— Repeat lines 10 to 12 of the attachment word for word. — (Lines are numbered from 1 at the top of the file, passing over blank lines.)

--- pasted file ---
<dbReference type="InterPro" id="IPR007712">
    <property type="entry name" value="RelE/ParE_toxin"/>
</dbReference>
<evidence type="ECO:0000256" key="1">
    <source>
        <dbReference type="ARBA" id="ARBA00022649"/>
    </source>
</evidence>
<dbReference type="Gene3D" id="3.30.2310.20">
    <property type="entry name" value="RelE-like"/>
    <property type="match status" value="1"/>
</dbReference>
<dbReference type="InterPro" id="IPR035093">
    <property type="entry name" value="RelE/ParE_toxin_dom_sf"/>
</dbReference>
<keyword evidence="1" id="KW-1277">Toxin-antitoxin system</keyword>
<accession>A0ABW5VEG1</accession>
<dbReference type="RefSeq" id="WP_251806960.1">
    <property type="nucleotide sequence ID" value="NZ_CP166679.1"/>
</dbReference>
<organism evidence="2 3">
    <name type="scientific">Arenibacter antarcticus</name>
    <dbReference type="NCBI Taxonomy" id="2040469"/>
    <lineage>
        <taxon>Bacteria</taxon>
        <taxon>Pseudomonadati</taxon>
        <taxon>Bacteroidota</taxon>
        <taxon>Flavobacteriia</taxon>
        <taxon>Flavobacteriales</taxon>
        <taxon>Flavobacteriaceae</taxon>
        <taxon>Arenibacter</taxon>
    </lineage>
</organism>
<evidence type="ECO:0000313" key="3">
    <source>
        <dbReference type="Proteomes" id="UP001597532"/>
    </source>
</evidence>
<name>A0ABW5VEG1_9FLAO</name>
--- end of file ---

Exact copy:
    <property type="entry name" value="RelE-like"/>
    <property type="match status" value="1"/>
</dbReference>